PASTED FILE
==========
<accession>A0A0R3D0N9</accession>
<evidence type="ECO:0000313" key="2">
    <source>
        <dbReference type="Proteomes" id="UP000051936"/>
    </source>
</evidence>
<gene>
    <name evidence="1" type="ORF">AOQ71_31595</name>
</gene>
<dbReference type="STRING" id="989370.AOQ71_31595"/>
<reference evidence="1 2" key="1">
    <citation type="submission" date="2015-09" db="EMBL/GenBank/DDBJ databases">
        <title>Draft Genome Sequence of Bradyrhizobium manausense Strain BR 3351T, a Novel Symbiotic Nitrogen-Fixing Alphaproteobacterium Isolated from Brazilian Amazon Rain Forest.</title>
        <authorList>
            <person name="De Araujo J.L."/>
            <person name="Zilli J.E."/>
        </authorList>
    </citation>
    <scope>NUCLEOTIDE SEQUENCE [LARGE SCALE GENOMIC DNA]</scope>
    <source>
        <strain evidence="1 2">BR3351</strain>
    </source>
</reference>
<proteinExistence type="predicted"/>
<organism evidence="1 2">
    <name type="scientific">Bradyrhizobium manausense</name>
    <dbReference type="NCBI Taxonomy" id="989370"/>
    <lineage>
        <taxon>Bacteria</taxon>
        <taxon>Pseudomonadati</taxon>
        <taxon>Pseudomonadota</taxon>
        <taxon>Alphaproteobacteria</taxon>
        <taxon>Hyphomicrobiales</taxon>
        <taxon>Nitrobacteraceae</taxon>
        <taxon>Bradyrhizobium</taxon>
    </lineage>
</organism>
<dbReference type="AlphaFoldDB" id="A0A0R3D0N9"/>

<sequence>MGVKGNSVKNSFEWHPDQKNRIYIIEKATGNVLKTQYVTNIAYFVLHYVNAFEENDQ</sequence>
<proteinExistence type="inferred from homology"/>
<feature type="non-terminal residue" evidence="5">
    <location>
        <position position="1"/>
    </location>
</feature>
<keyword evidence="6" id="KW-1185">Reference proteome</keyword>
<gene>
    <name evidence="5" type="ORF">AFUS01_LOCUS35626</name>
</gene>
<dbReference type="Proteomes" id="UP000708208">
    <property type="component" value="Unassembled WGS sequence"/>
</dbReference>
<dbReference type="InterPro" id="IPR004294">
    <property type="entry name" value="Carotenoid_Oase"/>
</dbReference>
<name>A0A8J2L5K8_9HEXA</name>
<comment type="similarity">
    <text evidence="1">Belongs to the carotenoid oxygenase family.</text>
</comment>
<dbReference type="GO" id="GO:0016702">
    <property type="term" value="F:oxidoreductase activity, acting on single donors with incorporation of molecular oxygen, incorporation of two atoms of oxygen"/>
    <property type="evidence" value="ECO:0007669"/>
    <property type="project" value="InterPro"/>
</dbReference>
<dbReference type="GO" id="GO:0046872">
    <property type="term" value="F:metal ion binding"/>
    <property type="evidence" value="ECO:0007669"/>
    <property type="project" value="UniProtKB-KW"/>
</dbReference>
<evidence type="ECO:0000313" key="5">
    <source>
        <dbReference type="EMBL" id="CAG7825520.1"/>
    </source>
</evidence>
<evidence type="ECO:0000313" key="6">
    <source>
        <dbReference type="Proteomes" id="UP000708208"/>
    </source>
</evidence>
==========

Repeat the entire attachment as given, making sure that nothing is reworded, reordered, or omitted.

<accession>A0A0R3D0N9</accession>
<evidence type="ECO:0000313" key="2">
    <source>
        <dbReference type="Proteomes" id="UP000051936"/>
    </source>
</evidence>
<gene>
    <name evidence="1" type="ORF">AOQ71_31595</name>
</gene>
<dbReference type="STRING" id="989370.AOQ71_31595"/>
<reference evidence="1 2" key="1">
    <citation type="submission" date="2015-09" db="EMBL/GenBank/DDBJ databases">
        <title>Draft Genome Sequence of Bradyrhizobium manausense Strain BR 3351T, a Novel Symbiotic Nitrogen-Fixing Alphaproteobacterium Isolated from Brazilian Amazon Rain Forest.</title>
        <authorList>
            <person name="De Araujo J.L."/>
            <person name="Zilli J.E."/>
        </authorList>
    </citation>
    <scope>NUCLEOTIDE SEQUENCE [LARGE SCALE GENOMIC DNA]</scope>
    <source>
        <strain evidence="1 2">BR3351</strain>
    </source>
</reference>
<proteinExistence type="predicted"/>
<organism evidence="1 2">
    <name type="scientific">Bradyrhizobium manausense</name>
    <dbReference type="NCBI Taxonomy" id="989370"/>
    <lineage>
        <taxon>Bacteria</taxon>
        <taxon>Pseudomonadati</taxon>
        <taxon>Pseudomonadota</taxon>
        <taxon>Alphaproteobacteria</taxon>
        <taxon>Hyphomicrobiales</taxon>
        <taxon>Nitrobacteraceae</taxon>
        <taxon>Bradyrhizobium</taxon>
    </lineage>
</organism>
<dbReference type="AlphaFoldDB" id="A0A0R3D0N9"/>

<sequence>MGVKGNSVKNSFEWHPDQKNRIYIIEKATGNVLKTQYVTNIAYFVLHYVNAFEENDQ</sequence>
<proteinExistence type="inferred from homology"/>
<feature type="non-terminal residue" evidence="5">
    <location>
        <position position="1"/>
    </location>
</feature>
<keyword evidence="6" id="KW-1185">Reference proteome</keyword>
<gene>
    <name evidence="5" type="ORF">AFUS01_LOCUS35626</name>
</gene>
<dbReference type="Proteomes" id="UP000708208">
    <property type="component" value="Unassembled WGS sequence"/>
</dbReference>
<dbReference type="InterPro" id="IPR004294">
    <property type="entry name" value="Carotenoid_Oase"/>
</dbReference>
<name>A0A8J2L5K8_9HEXA</name>
<comment type="similarity">
    <text evidence="1">Belongs to the carotenoid oxygenase family.</text>
</comment>
<dbReference type="GO" id="GO:0016702">
    <property type="term" value="F:oxidoreductase activity, acting on single donors with incorporation of molecular oxygen, incorporation of two atoms of oxygen"/>
    <property type="evidence" value="ECO:0007669"/>
    <property type="project" value="InterPro"/>
</dbReference>
<dbReference type="GO" id="GO:0046872">
    <property type="term" value="F:metal ion binding"/>
    <property type="evidence" value="ECO:0007669"/>
    <property type="project" value="UniProtKB-KW"/>
</dbReference>
<evidence type="ECO:0000313" key="5">
    <source>
        <dbReference type="EMBL" id="CAG7825520.1"/>
    </source>
</evidence>
<evidence type="ECO:0000313" key="6">
    <source>
        <dbReference type="Proteomes" id="UP000708208"/>
    </source>
</evidence>